“I am sure over the next several months Dr. Miller will continue to make WSC the place where the people make the difference,” said Wray.

Media Coverage Summary – June 23

The following is a roundup of news on North Dakota University System’s 11 public colleges and universities for the week ending Friday, June 23


Bismarck State College
True to her word(s)

Dakota College at Bottineau
Bakken U Scholarship Application Now Open

Dickinson State University
DSU’s Moberg invited to attend NexT retreat
Roughrider Days 2017: Fireworks Display Location Change

Lake Region State College
Athletes earn national academic honors

Mayville State University
We welcome Jami Hovet
MSU group studies in Belize May 14-28
Community members invited to participate in International Friends of Mayville group

Minot State University
Minot State University president concerned about ‘per credit hour’ tuition plan

North Dakota State College of Science
NDSCS holds 10th Career Awareness Seminar
NDSCS earns CEO Cancer Gold Standard re-accreditation 
Welding Grant, Land Lab

North Dakota State University
‘We didn’t know where to hide’: Mobile homes, slab-on-grade homes dangerously short on protection from storms
American Indian Public Health Resource Center recognized
Central Grasslands Research Extension Center Sets Field Day
Carrington Research Extension Center to Host Beef Production Tour
Organic Field Day Set at Carrington Research Extension Center

University of North Dakota
Do you know the way to Santa Fe?
Naming names
A strategic road map
Back to nature
There he is — Mr. Relay

Valley City State University
Economic impact strengthens community
Nathan receives VCSU Distinguished Service Award

Williston State College
Sounds of summer: Williston State College/City Band continues tradition of concerts in Harmon Park

North Dakota University System

Media Coverage Summary – June 16

The following is a roundup of news on North Dakota University System’s 11 public colleges and universities for the week ending Friday, June 16


Bismarck State College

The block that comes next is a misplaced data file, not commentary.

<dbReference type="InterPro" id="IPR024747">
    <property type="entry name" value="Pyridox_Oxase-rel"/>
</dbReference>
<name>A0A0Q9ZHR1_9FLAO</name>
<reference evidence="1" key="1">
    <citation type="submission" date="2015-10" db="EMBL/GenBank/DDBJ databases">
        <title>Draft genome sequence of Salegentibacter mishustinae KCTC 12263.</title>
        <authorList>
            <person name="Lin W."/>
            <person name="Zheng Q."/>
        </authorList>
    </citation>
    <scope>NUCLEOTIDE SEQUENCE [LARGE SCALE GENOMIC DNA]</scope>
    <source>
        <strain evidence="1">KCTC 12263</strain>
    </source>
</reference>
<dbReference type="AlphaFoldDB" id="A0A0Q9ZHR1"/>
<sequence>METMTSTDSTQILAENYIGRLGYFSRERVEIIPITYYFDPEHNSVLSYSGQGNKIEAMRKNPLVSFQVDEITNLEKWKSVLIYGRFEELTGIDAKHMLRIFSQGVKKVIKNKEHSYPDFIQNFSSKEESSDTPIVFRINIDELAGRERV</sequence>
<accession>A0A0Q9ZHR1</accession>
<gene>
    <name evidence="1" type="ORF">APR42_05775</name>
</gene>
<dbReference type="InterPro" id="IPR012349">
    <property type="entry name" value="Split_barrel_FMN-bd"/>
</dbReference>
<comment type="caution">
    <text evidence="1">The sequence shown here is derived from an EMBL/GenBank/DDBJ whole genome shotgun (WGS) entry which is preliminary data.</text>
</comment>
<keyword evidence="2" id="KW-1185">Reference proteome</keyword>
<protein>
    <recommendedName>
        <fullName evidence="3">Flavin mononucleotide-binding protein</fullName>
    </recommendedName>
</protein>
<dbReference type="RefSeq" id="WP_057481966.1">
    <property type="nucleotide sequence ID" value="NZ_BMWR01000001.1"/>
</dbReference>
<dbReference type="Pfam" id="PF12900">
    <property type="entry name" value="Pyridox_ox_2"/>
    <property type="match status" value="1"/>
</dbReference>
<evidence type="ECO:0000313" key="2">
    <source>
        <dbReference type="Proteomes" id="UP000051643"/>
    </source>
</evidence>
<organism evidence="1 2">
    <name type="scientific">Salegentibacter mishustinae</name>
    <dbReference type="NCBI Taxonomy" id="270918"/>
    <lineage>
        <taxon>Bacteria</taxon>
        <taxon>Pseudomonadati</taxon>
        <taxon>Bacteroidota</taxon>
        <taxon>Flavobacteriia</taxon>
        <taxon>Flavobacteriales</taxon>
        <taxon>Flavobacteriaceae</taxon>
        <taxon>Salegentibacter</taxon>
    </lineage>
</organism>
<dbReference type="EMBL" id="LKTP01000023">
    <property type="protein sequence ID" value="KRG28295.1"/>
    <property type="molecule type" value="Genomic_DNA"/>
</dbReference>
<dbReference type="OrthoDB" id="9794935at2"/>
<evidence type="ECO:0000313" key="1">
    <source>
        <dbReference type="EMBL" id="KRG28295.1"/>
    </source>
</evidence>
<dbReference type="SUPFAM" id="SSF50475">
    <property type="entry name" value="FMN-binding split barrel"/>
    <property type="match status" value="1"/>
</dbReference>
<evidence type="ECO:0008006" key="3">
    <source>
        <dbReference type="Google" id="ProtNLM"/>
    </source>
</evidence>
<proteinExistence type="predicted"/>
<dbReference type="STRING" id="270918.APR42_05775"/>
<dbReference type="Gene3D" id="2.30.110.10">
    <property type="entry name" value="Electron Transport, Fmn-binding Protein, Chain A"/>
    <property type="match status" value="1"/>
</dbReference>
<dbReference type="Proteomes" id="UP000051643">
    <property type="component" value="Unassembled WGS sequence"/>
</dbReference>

BSC recognizes oustanding student achievements
BSC offers free Summer Ag Academy for high school students
Program pays energy students for job experience training

Dakota College at Bottineau
Bakken U Scholarship Application Now Open

Dickinson State University
Hawk’s Perch – June 2017
Roughrider Days 2017: Fireworks Display Location Change

Lake Region State College
TRiO champions celebrated
Peace officer students participate in Law Enforcement Torch Run for Special Olympics

Mayville State University
A tribute to Steven P. Bensen
Distinguished alumni and friends to be honored during Alumni Day festivities
Spring Semester Dean’s List released

Minot State University
Minot State University makes top 25 in four-year college rankings

North Dakota State College of Science
NDSCS receives nearly $1M welding grant

North Dakota State University
NDSU, Sanford provide only sonography training option in North Dakota
NDSU field school links Emmons County to its past

North Dakota 4-H Camp to celebrate 50th anniversary
North Dakota State University Professor Named American Society of Agricultural and Biological Engineers Fellow
FeedList connects livestock feed buyers, sellers
Dickinson Research Extension Center to host cereal disease workshop June 20
German collection to be at Kulm, Zeeland
Testing Livestock Water Quality Critical During Drought
Getting a grip on salinity
Local high school students got hands-on with engineering in Fargo
NDSU Assistant Professor Receives National Science Foundation CAREER Award

University of North Dakota
UND Hockey’s cup runneth over
The perfect UAS ecosystem
Shakespeare on the Red
From the earth, for the Earth
Mentors in the making

Valley City State University
Fisheries and wildlife students wade into deep learning

Williston State College
Gonzaga Interns Return to WSC
North Dakota Entities Partner for State’s First Skills Initiative

North Dakota University System

Media Coverage Summary – June 9

The following is a roundup of news on North Dakota University System’s 11 public colleges and universities for the week ending Friday, June 9


Bismarck State College
BSC announces President’s Honor Roll for Spring 2017
High school juniors and seniors invited to campus June 9
BSC recognizes students named to Who’s Who Among Students in American Junior Colleges

Dakota College at Bottineau
Bakken U Scholarship Application Now Open

Dickinson State University
BAC to show 3 outdoor family friendly films this summer

Lake Region State College
Student receives honor
Nursing graduate is always learning, sharing
Student awards presented

Mayville State University
Plans underway for a living and learning community at Birkelo Hall